A Blog by the Editor of The Middle East Journal

Putting Middle Eastern Events in Cultural and Historical Context

Thursday, February 28, 2013

The "Harlem Shake" as a Protest Form in Tunisia and Egypt

There's a quote attributed to the anarchist and revolutionary Emma Goldman: "If I can't dance, I don't want to be part of your revolution." She apparently never exactly said that, but it's a revealing remark.

On the other hand, the latest trend in Arab revolutionary activism seems something else again. The "Harlem Shake," a dance craze that started earlier this month on YouTube, and has joined "Gangnam Style" as something for various groups in various countries to emulate with their own local interpretation, has now created controversy, and some clashes and arrests,  in both Tunisia and Egypt.  The latest move came this afternoon when demonstrators in Cairo announced they would do the Harlem Shake in front of Muslim Brotherhood headquarters, with one explaining:
Abdallah Salman, dressed in a Mickey Mouse mask and an Egyptian galabeya, said he came mainly to “have fun”. He said that after exhausting all the means, he is now resorting to a new way of protesting. “We have tried revolution, marches, strikes, and now we’re trying something new,” Salman added.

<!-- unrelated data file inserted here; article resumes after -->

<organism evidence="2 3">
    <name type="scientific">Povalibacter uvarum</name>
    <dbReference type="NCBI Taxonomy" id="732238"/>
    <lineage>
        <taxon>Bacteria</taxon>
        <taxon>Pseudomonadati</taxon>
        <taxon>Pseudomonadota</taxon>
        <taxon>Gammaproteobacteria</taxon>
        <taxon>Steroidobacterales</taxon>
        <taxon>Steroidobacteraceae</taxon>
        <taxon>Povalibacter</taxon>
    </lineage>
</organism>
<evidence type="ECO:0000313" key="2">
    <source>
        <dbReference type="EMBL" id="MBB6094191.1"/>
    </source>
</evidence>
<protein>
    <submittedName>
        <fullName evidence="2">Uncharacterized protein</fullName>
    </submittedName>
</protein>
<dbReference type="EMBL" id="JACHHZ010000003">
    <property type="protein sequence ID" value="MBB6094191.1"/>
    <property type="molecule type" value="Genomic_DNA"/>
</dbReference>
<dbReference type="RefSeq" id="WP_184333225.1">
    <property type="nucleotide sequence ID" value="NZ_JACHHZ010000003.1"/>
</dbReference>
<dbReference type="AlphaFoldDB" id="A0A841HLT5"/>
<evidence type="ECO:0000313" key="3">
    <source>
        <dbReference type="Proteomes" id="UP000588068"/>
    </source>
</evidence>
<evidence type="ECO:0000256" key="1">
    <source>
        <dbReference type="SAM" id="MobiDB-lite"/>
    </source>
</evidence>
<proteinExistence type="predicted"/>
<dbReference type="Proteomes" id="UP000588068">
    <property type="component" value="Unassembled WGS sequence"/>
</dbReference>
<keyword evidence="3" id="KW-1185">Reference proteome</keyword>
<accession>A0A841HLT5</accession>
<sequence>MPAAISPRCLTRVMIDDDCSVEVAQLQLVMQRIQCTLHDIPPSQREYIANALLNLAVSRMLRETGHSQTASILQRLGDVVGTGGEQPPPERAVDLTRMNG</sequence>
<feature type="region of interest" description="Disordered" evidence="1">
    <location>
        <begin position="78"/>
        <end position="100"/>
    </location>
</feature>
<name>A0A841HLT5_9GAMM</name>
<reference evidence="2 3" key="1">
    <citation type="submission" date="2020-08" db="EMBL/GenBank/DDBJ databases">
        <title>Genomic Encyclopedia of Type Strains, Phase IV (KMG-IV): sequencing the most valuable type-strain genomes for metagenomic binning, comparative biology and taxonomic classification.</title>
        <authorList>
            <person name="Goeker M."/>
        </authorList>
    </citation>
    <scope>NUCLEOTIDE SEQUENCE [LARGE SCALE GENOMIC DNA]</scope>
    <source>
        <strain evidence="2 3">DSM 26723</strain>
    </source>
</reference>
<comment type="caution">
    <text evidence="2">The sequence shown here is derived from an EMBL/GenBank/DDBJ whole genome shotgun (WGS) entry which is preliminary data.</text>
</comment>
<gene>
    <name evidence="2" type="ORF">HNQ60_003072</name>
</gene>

Already at least four Egyptian pharmacy students have been arrested, apparently for dancing in their underwear,  while in Tunisia, in Tunis and in Sidi Bouzid, protestors trying to film the dance have clashed with Salafis who consider it immoral.

What to make of all this? Youthful exuberance meeting Islamist puritanism and creating conflict? A new revolutionary tactic or just silliness? I have to admit it doesn't seem to rank up there with storming the Bastille in terms of effectiveness, and especially in a conservative society like Egypt's it may alienate many people.

This is the film that started the controversies in Tunisia:

And here's an Egyptian one filmed at the pyramids:

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